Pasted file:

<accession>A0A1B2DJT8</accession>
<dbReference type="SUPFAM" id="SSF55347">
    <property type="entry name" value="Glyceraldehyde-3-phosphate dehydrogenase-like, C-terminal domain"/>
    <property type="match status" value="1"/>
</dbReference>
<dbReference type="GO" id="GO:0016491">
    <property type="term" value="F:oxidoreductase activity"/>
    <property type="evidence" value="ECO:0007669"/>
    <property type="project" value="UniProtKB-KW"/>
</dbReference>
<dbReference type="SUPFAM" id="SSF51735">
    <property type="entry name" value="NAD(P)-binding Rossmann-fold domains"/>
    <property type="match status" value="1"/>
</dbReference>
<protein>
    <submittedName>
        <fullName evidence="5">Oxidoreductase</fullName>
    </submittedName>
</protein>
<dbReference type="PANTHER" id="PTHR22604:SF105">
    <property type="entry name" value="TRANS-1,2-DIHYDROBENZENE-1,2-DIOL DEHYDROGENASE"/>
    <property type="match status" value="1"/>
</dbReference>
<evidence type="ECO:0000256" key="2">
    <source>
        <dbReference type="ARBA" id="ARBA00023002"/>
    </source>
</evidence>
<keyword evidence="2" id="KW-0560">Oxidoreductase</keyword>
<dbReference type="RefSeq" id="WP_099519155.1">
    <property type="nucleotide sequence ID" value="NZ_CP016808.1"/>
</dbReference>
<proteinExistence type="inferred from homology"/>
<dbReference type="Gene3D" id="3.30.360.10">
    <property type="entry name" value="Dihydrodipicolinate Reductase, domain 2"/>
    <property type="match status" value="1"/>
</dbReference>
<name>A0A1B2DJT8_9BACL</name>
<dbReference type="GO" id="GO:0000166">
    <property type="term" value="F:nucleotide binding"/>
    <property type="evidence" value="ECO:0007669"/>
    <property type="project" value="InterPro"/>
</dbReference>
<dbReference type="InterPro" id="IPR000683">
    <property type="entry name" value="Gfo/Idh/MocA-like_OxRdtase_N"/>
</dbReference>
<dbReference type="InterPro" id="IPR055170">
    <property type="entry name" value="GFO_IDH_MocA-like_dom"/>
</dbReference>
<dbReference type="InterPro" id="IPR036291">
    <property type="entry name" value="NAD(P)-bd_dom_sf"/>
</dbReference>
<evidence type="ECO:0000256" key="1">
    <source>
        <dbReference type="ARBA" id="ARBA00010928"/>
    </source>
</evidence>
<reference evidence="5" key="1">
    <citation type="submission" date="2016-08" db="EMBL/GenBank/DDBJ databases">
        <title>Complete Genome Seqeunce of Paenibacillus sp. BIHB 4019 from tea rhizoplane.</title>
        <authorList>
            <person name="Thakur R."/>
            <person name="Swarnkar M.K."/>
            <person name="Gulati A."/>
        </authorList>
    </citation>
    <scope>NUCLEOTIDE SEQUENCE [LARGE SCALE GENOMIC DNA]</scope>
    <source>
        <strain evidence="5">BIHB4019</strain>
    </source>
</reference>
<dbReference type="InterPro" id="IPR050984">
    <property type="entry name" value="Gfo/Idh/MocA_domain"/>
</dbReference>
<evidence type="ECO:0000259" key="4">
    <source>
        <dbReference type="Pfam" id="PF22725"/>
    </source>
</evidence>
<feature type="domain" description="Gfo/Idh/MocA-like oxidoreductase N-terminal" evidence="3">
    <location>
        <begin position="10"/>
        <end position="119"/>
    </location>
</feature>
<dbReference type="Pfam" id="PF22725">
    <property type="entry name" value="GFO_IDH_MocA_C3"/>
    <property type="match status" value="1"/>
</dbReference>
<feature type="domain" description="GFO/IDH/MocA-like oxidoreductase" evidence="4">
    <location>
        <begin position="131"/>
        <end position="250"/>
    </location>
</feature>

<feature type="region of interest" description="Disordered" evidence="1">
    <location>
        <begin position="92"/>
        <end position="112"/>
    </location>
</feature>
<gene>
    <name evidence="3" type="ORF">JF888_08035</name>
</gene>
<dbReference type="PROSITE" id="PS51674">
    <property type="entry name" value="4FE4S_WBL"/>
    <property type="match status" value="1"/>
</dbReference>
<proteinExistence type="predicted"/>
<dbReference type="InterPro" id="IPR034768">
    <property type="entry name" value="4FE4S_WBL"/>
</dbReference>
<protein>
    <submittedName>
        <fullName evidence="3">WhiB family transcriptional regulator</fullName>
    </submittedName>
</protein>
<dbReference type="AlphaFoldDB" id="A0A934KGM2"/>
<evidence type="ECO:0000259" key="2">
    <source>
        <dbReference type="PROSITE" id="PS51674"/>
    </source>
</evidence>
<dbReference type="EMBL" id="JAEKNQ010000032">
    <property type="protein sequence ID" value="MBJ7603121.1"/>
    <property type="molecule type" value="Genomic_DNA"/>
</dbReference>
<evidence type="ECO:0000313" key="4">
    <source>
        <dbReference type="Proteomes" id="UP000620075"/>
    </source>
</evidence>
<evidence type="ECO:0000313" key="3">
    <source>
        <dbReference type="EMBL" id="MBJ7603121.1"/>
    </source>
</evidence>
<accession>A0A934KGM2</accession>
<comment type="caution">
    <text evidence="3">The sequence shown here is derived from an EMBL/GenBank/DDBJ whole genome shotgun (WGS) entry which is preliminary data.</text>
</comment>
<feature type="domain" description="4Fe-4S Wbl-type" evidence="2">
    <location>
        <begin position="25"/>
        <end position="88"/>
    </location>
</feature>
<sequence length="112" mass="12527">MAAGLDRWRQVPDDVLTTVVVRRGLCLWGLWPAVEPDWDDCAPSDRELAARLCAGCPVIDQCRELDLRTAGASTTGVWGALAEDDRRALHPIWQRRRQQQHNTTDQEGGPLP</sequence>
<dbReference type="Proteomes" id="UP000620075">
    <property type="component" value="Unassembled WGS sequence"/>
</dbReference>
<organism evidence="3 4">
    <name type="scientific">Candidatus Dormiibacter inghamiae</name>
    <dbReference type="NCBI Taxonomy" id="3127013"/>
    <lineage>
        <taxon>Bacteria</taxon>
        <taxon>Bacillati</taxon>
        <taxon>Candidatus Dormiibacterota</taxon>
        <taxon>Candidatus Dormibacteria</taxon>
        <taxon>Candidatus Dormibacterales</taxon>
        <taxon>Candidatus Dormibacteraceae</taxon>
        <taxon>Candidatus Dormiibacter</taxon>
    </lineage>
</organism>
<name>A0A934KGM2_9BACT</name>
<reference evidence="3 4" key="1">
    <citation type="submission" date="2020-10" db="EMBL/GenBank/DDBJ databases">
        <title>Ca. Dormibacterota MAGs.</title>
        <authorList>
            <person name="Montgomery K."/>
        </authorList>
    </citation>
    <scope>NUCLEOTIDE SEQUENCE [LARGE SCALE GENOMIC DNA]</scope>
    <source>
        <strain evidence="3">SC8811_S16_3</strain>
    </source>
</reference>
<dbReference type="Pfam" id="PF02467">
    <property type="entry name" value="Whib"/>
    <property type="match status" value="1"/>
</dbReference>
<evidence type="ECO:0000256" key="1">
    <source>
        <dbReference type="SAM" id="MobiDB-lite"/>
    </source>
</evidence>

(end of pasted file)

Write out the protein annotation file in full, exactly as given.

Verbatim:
<accession>A0A1B2DJT8</accession>
<dbReference type="SUPFAM" id="SSF55347">
    <property type="entry name" value="Glyceraldehyde-3-phosphate dehydrogenase-like, C-terminal domain"/>
    <property type="match status" value="1"/>
</dbReference>
<dbReference type="GO" id="GO:0016491">
    <property type="term" value="F:oxidoreductase activity"/>
    <property type="evidence" value="ECO:0007669"/>
    <property type="project" value="UniProtKB-KW"/>
</dbReference>
<dbReference type="SUPFAM" id="SSF51735">
    <property type="entry name" value="NAD(P)-binding Rossmann-fold domains"/>
    <property type="match status" value="1"/>
</dbReference>
<protein>
    <submittedName>
        <fullName evidence="5">Oxidoreductase</fullName>
    </submittedName>
</protein>
<dbReference type="PANTHER" id="PTHR22604:SF105">
    <property type="entry name" value="TRANS-1,2-DIHYDROBENZENE-1,2-DIOL DEHYDROGENASE"/>
    <property type="match status" value="1"/>
</dbReference>
<evidence type="ECO:0000256" key="2">
    <source>
        <dbReference type="ARBA" id="ARBA00023002"/>
    </source>
</evidence>
<keyword evidence="2" id="KW-0560">Oxidoreductase</keyword>
<dbReference type="RefSeq" id="WP_099519155.1">
    <property type="nucleotide sequence ID" value="NZ_CP016808.1"/>
</dbReference>
<proteinExistence type="inferred from homology"/>
<dbReference type="Gene3D" id="3.30.360.10">
    <property type="entry name" value="Dihydrodipicolinate Reductase, domain 2"/>
    <property type="match status" value="1"/>
</dbReference>
<name>A0A1B2DJT8_9BACL</name>
<dbReference type="GO" id="GO:0000166">
    <property type="term" value="F:nucleotide binding"/>
    <property type="evidence" value="ECO:0007669"/>
    <property type="project" value="InterPro"/>
</dbReference>
<dbReference type="InterPro" id="IPR000683">
    <property type="entry name" value="Gfo/Idh/MocA-like_OxRdtase_N"/>
</dbReference>
<dbReference type="InterPro" id="IPR055170">
    <property type="entry name" value="GFO_IDH_MocA-like_dom"/>
</dbReference>
<dbReference type="InterPro" id="IPR036291">
    <property type="entry name" value="NAD(P)-bd_dom_sf"/>
</dbReference>
<evidence type="ECO:0000256" key="1">
    <source>
        <dbReference type="ARBA" id="ARBA00010928"/>
    </source>
</evidence>
<reference evidence="5" key="1">
    <citation type="submission" date="2016-08" db="EMBL/GenBank/DDBJ databases">
        <title>Complete Genome Seqeunce of Paenibacillus sp. BIHB 4019 from tea rhizoplane.</title>
        <authorList>
            <person name="Thakur R."/>
            <person name="Swarnkar M.K."/>
            <person name="Gulati A."/>
        </authorList>
    </citation>
    <scope>NUCLEOTIDE SEQUENCE [LARGE SCALE GENOMIC DNA]</scope>
    <source>
        <strain evidence="5">BIHB4019</strain>
    </source>
</reference>
<dbReference type="InterPro" id="IPR050984">
    <property type="entry name" value="Gfo/Idh/MocA_domain"/>
</dbReference>
<evidence type="ECO:0000259" key="4">
    <source>
        <dbReference type="Pfam" id="PF22725"/>
    </source>
</evidence>
<feature type="domain" description="Gfo/Idh/MocA-like oxidoreductase N-terminal" evidence="3">
    <location>
        <begin position="10"/>
        <end position="119"/>
    </location>
</feature>
<dbReference type="Pfam" id="PF22725">
    <property type="entry name" value="GFO_IDH_MocA_C3"/>
    <property type="match status" value="1"/>
</dbReference>
<feature type="domain" description="GFO/IDH/MocA-like oxidoreductase" evidence="4">
    <location>
        <begin position="131"/>
        <end position="250"/>
    </location>
</feature>

<feature type="region of interest" description="Disordered" evidence="1">
    <location>
        <begin position="92"/>
        <end position="112"/>
    </location>
</feature>
<gene>
    <name evidence="3" type="ORF">JF888_08035</name>
</gene>
<dbReference type="PROSITE" id="PS51674">
    <property type="entry name" value="4FE4S_WBL"/>
    <property type="match status" value="1"/>
</dbReference>
<proteinExistence type="predicted"/>
<dbReference type="InterPro" id="IPR034768">
    <property type="entry name" value="4FE4S_WBL"/>
</dbReference>
<protein>
    <submittedName>
        <fullName evidence="3">WhiB family transcriptional regulator</fullName>
    </submittedName>
</protein>
<dbReference type="AlphaFoldDB" id="A0A934KGM2"/>
<evidence type="ECO:0000259" key="2">
    <source>
        <dbReference type="PROSITE" id="PS51674"/>
    </source>
</evidence>
<dbReference type="EMBL" id="JAEKNQ010000032">
    <property type="protein sequence ID" value="MBJ7603121.1"/>
    <property type="molecule type" value="Genomic_DNA"/>
</dbReference>
<evidence type="ECO:0000313" key="4">
    <source>
        <dbReference type="Proteomes" id="UP000620075"/>
    </source>
</evidence>
<evidence type="ECO:0000313" key="3">
    <source>
        <dbReference type="EMBL" id="MBJ7603121.1"/>
    </source>
</evidence>
<accession>A0A934KGM2</accession>
<comment type="caution">
    <text evidence="3">The sequence shown here is derived from an EMBL/GenBank/DDBJ whole genome shotgun (WGS) entry which is preliminary data.</text>
</comment>
<feature type="domain" description="4Fe-4S Wbl-type" evidence="2">
    <location>
        <begin position="25"/>
        <end position="88"/>
    </location>
</feature>
<sequence length="112" mass="12527">MAAGLDRWRQVPDDVLTTVVVRRGLCLWGLWPAVEPDWDDCAPSDRELAARLCAGCPVIDQCRELDLRTAGASTTGVWGALAEDDRRALHPIWQRRRQQQHNTTDQEGGPLP</sequence>
<dbReference type="Proteomes" id="UP000620075">
    <property type="component" value="Unassembled WGS sequence"/>
</dbReference>
<organism evidence="3 4">
    <name type="scientific">Candidatus Dormiibacter inghamiae</name>
    <dbReference type="NCBI Taxonomy" id="3127013"/>
    <lineage>
        <taxon>Bacteria</taxon>
        <taxon>Bacillati</taxon>
        <taxon>Candidatus Dormiibacterota</taxon>
        <taxon>Candidatus Dormibacteria</taxon>
        <taxon>Candidatus Dormibacterales</taxon>
        <taxon>Candidatus Dormibacteraceae</taxon>
        <taxon>Candidatus Dormiibacter</taxon>
    </lineage>
</organism>
<name>A0A934KGM2_9BACT</name>
<reference evidence="3 4" key="1">
    <citation type="submission" date="2020-10" db="EMBL/GenBank/DDBJ databases">
        <title>Ca. Dormibacterota MAGs.</title>
        <authorList>
            <person name="Montgomery K."/>
        </authorList>
    </citation>
    <scope>NUCLEOTIDE SEQUENCE [LARGE SCALE GENOMIC DNA]</scope>
    <source>
        <strain evidence="3">SC8811_S16_3</strain>
    </source>
</reference>
<dbReference type="Pfam" id="PF02467">
    <property type="entry name" value="Whib"/>
    <property type="match status" value="1"/>
</dbReference>
<evidence type="ECO:0000256" key="1">
    <source>
        <dbReference type="SAM" id="MobiDB-lite"/>
    </source>
</evidence>